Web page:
TIME South Korea

Pope Leaves South Korea After Urging Peace

Pope Francis
Pope Francis meets with religious leaders prior to the start of a Mass he celebrated in Seoul's Cathedral, South Korea, on Aug. 18, 2014 Gregorio Borgia—AP

Francis laid out these themes from the start of his visit, which was clouded by the firing of five rockets from Pyongyang into the sea

(SEOUL, South Korea) — Pope Francis wrapped up his first trip to Asia on Monday by challenging Koreans —from the North and the South — to reject the “mindset of suspicion and confrontation” that clouds their relations and find new ways to forge peace on the war-divided peninsula.

Before boarding a plane back to Rome, the pope held a Mass of reconciliation at Seoul’s main cathedral, attended by South Korean President Park Geun-hye as well as some North Korean defectors. It was the final event of a five-day trip that confirmed the importance of Asia for this papacy and for the Catholic Church as a whole, given the church is young and growing here whereas it is withering in traditionally Christian lands in Europe.

Francis’ plea for peace came as the United States and South Korea started a joint military drill that North Korea warned would result in a “merciless pre-emptive strike” against the allies.

In a poignant moment at the start of the Mass on Monday, Francis bent down and greeted seven women, many sitting in wheelchairs, who were forced into sexual slavery by the Japanese military during World War II. One gave him a pin of a butterfly — a symbol of these “comfort women’s” plight — which he immediately pinned to his vestments and wore throughout the Mass.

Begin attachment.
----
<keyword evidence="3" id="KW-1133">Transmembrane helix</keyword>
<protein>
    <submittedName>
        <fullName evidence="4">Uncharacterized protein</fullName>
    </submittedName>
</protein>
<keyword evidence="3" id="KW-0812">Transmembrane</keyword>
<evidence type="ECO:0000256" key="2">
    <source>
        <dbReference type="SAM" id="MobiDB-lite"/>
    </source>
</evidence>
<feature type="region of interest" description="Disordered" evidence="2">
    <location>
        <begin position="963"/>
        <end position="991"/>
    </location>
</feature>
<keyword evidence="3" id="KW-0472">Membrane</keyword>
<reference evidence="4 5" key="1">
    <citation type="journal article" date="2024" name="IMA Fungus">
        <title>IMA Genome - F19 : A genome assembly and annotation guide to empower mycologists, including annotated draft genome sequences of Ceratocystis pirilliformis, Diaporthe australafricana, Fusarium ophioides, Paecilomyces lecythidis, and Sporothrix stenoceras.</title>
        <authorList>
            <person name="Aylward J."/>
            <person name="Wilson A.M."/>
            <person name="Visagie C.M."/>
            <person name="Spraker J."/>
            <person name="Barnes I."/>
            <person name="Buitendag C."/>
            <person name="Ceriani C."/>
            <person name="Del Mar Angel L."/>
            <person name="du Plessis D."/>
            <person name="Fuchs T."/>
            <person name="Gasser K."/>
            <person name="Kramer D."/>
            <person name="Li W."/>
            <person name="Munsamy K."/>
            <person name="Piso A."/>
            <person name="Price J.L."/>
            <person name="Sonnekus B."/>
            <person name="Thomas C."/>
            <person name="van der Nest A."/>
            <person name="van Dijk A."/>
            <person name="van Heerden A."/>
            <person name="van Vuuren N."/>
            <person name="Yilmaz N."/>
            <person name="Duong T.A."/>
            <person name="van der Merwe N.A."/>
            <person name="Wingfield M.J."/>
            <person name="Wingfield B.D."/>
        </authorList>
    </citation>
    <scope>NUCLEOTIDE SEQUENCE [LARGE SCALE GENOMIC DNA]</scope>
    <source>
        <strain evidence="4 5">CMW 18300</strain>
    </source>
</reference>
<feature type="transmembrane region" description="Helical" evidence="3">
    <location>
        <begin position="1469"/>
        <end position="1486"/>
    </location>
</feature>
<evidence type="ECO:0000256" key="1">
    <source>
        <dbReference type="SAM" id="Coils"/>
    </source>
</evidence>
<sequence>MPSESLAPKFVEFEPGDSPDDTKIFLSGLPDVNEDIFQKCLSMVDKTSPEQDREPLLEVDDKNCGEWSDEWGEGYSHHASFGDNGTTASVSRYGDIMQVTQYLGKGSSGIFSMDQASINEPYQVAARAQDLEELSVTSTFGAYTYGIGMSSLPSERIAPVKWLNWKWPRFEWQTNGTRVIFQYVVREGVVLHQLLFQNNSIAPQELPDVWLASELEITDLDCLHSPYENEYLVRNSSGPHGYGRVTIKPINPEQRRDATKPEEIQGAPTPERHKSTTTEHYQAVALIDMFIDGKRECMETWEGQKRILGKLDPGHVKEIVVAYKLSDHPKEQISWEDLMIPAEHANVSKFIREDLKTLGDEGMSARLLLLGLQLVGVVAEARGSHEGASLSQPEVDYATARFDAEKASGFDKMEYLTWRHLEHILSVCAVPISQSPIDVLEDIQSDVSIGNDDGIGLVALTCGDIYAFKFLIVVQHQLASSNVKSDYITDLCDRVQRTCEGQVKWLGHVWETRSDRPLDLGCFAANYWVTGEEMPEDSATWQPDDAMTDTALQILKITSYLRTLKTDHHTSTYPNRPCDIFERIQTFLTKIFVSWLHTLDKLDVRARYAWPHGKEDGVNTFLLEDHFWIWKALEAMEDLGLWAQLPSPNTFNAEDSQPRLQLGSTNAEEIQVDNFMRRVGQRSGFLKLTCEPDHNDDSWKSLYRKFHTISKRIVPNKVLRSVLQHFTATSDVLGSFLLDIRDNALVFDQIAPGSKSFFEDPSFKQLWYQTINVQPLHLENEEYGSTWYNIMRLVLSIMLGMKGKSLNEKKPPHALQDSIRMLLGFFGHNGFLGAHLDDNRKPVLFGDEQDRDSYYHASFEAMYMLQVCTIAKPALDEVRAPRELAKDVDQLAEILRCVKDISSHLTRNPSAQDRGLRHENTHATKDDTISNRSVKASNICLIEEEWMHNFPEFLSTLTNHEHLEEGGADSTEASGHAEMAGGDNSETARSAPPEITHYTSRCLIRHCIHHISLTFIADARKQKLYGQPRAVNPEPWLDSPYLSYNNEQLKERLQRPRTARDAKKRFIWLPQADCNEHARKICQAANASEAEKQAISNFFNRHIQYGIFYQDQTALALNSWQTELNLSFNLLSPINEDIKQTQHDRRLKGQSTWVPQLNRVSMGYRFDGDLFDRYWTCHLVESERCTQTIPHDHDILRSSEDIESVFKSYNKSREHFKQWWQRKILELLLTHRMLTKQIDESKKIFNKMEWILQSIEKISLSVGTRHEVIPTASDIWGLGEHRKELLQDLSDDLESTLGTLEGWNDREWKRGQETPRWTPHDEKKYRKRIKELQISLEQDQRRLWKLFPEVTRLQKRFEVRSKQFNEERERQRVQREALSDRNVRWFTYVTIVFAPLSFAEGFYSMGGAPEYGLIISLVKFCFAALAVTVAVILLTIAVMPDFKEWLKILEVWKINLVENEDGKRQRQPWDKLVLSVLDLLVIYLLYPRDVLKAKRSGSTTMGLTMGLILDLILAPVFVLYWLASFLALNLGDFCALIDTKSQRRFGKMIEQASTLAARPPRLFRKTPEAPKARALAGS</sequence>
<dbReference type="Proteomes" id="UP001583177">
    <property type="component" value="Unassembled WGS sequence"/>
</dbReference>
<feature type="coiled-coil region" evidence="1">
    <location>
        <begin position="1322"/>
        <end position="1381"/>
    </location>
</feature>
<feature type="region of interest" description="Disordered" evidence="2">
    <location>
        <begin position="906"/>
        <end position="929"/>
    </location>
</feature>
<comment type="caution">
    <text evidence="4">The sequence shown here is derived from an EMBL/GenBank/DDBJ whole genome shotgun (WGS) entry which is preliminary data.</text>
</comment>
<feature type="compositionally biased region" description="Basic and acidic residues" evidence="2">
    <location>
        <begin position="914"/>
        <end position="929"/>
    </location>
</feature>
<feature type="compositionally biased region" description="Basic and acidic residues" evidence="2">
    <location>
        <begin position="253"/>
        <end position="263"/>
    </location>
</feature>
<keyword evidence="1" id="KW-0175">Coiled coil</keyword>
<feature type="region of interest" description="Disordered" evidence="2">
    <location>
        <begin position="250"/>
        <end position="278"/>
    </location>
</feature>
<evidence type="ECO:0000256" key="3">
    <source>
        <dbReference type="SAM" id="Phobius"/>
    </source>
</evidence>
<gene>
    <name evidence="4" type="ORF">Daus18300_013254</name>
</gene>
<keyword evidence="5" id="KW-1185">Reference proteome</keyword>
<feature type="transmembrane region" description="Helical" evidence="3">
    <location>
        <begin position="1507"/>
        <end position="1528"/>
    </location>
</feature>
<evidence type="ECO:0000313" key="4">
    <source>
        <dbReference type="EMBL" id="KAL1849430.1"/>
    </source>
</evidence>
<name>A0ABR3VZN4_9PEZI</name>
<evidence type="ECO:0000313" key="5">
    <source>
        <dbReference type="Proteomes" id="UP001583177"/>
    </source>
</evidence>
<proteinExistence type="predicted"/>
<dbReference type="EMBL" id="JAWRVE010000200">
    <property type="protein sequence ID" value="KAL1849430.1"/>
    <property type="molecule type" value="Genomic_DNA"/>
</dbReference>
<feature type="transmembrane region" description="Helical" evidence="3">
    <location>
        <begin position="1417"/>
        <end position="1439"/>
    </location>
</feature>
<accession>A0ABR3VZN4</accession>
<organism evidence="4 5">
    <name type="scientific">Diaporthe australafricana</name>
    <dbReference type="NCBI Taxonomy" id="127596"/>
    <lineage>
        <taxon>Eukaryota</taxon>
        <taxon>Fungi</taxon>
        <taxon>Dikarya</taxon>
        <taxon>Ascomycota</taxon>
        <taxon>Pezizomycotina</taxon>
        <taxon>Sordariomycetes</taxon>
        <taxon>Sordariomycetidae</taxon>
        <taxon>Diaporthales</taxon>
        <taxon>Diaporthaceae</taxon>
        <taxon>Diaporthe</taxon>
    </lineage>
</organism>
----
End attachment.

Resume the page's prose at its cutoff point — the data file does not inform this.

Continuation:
Francis said in his homily that reconciliation can be brought about only by forgiveness, even if it seems “impossible, impractical and even at times repugnant.”

“Let us pray, then, for the emergence of new opportunities for dialogue, encounter and the resolution of differences, for continued generosity in providing humanitarian assistance to those in need, and for an ever greater recognition that all Koreans are brothers and sisters, members of one family, one people,” he said.

During his trip the pope reached out to China, North Korea and a host of other countries that have no relations with the Holy See.

The pope will visit the Philippines in January, along with Sri Lanka. In Seoul on Monday, Cardinal Luis Antonio Tagle, the archbishop of Manila, said Francis is offering “a friendly hand to the other countries, and assuring the countries we are not here for any worldly ambition, we are not here as conquerors, we are here as brothers and sisters.”

Francis laid out these themes from the start of his visit, which was clouded by the firing of five rockets from Pyongyang into the sea. North Korea later said the test firings had nothing to do with Francis’ arrival but rather commemorated the 69th anniversary of Korea’s independence from Japanese occupation.

The U.S.-South Korean military exercises starting Monday and involving tens of thousands of troops are described by the allies as routine and defensive, but Pyongyang sees them as invasion preparation. A spokesman for the North Korean army’s general staff said in a statement Sunday carried by state media that a “most powerful and advanced merciless pre-emptive strike will start any time chosen by us.”

Such rhetoric is typical from the North and direct strikes by Pyongyang are rare, although attacks blamed on the North in 2010 killed 50 South Koreans.

Before the Mass, Seoul Cardinal Andrew Yeom Soo-jung dedicated a “crown of thorns” to the pope made from barbed wire taken from the heavily fortified demilitarized zone separating the two Koreas. “Ut unum sint” reads the inscription “That they may be one” — a phrase usually invoked when praying for unity among Catholics, Orthodox and other Christians but given an entirely new meaning in the Korean context.

In his homily, Francis said the Korean people knew well the pain of division and conflict and urged them to reflect on how they individually and as a people could work to reconcile.